I can pass an abandoned building anywhere and Haunted Houses by Henry Wadsworth Longfellow plays in my mind.

Is it haunted?

All houses wherein men have lived and died

Are haunted houses. Through the open doors

The harmless phantoms on their errands glide,

With feet that make no sound upon the floors.

Who had lived here? What did they do? Where did they go? Did anyone care about them? Miss them? Think about them?

We meet them at the door-way, on the stair,

Along the passages they come and go,

Impalpable impressions on the air,

A sense of something moving to and fro.

Was it their presence I felt on the breeze that caused gooseflesh to raise on my arms? Did they see me peering in the windows?

There are more guests at table than the hosts

Invited; the illuminated hall

Is thronged with quiet, inoffensive ghosts,

As silent as the pictures on the wall.

Are there silent celebrations happening that I can neither see or hear?

The stranger at my fireside cannot see

The forms I see, nor hear the sounds I hear;

He but perceives what is; while unto me

All that has been is visible and clear.

What would it have been like when people lived here? Did they feel the presence of those who owned it before them?

We have no title-deeds to house or lands;

Owners and occupants of earlier dates

From graves forgotten stretch their dusty hands,

And hold in mortmain still their old estates.

Why does this house stand empty? Does no one see the potential?

The spirit-world around this world of sense

Floats like an atmosphere, and everywhere

Wafts through these earthly mists and vapours dense

A vital breath of more ethereal air.

Or does the presence of something hang on the air?

Our little lives are kept in equipoise

By opposite attractions and desires;

The struggle of the instinct that enjoys,

And the more noble instinct that aspires.

Are the forces inside out of balance? Omnipresent? Wanting to be elsewhere? Disturbed by my interruptions?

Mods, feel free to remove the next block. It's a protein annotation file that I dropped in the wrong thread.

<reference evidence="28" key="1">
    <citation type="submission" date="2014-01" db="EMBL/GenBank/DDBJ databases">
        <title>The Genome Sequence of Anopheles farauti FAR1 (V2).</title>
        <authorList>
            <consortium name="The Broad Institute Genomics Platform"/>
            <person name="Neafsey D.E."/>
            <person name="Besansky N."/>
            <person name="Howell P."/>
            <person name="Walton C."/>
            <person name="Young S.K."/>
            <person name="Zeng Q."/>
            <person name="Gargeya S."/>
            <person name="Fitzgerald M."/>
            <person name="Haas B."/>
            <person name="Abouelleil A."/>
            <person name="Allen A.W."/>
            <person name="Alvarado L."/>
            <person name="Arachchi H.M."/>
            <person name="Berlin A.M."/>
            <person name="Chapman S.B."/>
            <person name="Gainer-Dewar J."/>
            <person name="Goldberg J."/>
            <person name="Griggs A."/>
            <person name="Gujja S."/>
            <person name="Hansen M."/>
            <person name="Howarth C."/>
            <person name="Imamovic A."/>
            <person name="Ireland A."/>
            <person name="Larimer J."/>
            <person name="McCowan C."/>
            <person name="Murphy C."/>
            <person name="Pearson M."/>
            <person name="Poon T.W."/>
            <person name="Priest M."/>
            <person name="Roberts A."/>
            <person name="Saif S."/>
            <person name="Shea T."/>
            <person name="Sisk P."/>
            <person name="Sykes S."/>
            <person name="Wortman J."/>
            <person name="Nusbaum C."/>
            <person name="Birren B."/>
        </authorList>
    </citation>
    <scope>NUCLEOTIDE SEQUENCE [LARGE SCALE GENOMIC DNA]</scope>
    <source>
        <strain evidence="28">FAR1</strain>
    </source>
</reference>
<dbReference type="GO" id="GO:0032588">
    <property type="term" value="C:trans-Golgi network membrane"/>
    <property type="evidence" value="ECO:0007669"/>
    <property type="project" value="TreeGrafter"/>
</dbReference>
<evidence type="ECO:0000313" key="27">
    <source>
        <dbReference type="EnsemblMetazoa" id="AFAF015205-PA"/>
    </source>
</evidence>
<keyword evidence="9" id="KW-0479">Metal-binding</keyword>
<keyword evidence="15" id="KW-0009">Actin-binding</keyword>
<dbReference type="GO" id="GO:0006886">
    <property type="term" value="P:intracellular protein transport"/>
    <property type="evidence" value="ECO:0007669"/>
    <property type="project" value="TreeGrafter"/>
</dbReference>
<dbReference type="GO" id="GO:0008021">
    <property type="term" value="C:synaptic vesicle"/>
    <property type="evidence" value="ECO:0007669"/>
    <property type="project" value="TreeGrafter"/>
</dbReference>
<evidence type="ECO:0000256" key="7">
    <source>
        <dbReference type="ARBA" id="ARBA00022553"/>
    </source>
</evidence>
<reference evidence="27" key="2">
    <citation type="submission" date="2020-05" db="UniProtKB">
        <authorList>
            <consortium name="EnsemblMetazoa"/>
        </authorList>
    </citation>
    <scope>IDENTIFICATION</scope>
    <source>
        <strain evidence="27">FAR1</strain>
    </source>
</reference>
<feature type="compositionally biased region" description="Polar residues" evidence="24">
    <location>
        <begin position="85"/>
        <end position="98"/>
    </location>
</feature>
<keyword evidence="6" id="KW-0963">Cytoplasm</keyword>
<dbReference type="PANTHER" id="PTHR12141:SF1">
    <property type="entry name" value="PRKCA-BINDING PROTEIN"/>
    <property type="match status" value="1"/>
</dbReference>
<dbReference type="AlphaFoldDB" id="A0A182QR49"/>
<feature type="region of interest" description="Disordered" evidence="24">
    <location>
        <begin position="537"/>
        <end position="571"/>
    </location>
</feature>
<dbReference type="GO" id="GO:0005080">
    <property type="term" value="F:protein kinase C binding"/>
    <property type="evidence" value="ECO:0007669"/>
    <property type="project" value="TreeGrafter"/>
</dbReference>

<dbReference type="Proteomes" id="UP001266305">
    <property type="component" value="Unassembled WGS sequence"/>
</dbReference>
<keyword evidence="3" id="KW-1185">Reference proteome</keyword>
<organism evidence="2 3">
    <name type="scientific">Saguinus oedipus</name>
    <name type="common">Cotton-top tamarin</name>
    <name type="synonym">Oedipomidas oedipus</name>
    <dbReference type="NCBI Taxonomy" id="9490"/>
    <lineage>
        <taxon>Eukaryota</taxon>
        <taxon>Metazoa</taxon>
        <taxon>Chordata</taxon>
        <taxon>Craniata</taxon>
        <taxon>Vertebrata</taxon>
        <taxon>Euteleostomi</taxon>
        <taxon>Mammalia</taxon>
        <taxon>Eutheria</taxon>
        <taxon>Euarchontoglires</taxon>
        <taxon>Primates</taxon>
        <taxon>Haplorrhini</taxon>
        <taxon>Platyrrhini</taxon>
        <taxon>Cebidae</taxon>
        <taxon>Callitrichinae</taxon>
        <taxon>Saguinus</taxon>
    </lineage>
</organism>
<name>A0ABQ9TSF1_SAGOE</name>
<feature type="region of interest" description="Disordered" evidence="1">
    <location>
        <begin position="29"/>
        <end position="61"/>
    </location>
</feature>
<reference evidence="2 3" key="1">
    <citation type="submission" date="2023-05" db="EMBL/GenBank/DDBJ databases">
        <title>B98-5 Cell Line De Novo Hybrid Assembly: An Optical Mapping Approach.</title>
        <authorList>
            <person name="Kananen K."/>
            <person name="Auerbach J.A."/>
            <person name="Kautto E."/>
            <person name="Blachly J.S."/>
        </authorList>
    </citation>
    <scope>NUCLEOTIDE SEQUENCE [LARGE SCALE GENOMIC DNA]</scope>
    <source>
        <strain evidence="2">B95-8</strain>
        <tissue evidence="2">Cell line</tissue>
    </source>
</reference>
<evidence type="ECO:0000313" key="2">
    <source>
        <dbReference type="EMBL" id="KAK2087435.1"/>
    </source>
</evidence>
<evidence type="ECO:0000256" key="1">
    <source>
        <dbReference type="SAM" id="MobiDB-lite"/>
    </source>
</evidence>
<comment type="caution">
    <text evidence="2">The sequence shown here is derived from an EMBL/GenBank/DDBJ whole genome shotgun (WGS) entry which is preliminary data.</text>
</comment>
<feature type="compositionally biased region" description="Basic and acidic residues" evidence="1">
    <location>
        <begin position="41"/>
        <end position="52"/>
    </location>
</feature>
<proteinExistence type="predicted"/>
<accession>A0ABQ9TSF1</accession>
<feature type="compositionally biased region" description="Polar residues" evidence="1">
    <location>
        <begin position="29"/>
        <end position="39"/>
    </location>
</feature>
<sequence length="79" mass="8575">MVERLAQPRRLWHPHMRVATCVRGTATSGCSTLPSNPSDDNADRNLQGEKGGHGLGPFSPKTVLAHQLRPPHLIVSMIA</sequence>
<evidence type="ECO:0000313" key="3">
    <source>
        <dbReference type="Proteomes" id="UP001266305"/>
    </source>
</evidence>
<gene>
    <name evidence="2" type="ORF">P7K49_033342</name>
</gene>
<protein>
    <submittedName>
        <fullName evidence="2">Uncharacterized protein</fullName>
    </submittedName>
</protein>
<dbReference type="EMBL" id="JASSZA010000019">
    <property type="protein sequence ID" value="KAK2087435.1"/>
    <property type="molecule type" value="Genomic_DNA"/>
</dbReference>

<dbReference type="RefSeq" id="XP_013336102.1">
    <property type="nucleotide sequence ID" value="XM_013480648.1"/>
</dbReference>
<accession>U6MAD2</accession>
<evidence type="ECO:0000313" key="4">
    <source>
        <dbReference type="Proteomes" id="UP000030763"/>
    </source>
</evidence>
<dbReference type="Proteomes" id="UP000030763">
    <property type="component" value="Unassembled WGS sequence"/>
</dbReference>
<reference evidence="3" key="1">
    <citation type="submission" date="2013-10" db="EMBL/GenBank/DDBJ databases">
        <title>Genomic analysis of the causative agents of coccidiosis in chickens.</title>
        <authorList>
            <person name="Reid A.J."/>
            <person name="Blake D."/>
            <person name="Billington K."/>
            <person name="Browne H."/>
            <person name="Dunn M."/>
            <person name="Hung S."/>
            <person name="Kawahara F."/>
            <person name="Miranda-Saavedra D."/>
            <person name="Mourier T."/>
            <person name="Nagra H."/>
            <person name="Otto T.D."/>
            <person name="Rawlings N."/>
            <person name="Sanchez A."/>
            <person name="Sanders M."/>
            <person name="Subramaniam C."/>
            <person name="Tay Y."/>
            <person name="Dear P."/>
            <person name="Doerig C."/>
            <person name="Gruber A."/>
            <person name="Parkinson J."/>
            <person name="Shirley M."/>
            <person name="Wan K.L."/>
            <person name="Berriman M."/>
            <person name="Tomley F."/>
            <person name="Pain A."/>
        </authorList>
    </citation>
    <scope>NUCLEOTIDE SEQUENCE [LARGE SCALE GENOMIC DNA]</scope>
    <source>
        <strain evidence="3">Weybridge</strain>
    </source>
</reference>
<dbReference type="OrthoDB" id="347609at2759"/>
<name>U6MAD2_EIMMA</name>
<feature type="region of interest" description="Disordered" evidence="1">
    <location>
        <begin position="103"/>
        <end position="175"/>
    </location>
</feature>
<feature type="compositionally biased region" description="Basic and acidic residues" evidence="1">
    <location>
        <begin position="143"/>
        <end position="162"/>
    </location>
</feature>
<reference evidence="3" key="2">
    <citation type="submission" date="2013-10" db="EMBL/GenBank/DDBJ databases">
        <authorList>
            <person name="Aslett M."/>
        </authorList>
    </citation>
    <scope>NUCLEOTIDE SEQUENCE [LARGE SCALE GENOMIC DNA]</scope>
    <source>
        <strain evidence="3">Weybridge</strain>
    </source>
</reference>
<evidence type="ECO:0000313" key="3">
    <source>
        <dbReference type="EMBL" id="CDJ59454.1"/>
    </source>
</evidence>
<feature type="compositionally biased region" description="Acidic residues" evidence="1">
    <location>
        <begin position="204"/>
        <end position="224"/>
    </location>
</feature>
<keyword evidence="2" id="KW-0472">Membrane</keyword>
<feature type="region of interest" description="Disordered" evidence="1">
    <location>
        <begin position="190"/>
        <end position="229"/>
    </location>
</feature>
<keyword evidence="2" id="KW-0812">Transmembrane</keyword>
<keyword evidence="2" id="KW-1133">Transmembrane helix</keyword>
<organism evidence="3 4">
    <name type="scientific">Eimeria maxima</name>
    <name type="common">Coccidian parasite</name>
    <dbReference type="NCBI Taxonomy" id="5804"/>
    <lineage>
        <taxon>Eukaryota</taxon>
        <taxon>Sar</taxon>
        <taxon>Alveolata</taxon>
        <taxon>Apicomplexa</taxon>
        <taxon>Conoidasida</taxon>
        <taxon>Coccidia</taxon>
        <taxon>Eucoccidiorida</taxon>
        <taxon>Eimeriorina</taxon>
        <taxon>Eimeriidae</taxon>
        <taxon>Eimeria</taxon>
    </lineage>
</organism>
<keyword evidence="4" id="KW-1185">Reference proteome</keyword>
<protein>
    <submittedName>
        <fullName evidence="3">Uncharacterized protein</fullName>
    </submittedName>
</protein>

These perturbations, this perpetual jar

Of earthly wants and aspirations high,

Come from the influence of an unseen star

An undiscovered planet in our sky.

Does my presence make them uneasy? Can they sense my increased heartbeat?

And as the moon from some dark gate of cloud

Throws o’er the sea a floating bridge of light,

Across whose trembling planks our fancies crowd

Into the realm of mystery and night,—

Do they long for moonlit skies, filled with twinkling stars? Do they delight in the shadows they create?

So from the world of spirits there descends

A bridge of light, connecting it with this,

O’er whose unsteady floor, that sways and bends,

Wander our thoughts above the dark abyss.

I don’t recall how old I was the first time I read this poem, but I think I might have been in 7th or 8th grade. This poem caused me to think about things that went bump in the night. Walking to the bus stop in the morning in the dark and hearing a strange whistling in the wind was suddenly more than a little scary and being alone in a house after dark made me hyper alert to all the house sounds that suddenly were no longer normal.

Curious how a poem, a vivid imagination, and the mystery of an abandoned building can make Halloween come to life!

As always, Carole and I would love to have you join us on our Thursday writing journey! You can sign up here – and we promise it won’t be scary!

**Featured image courtesy of RWTurenne

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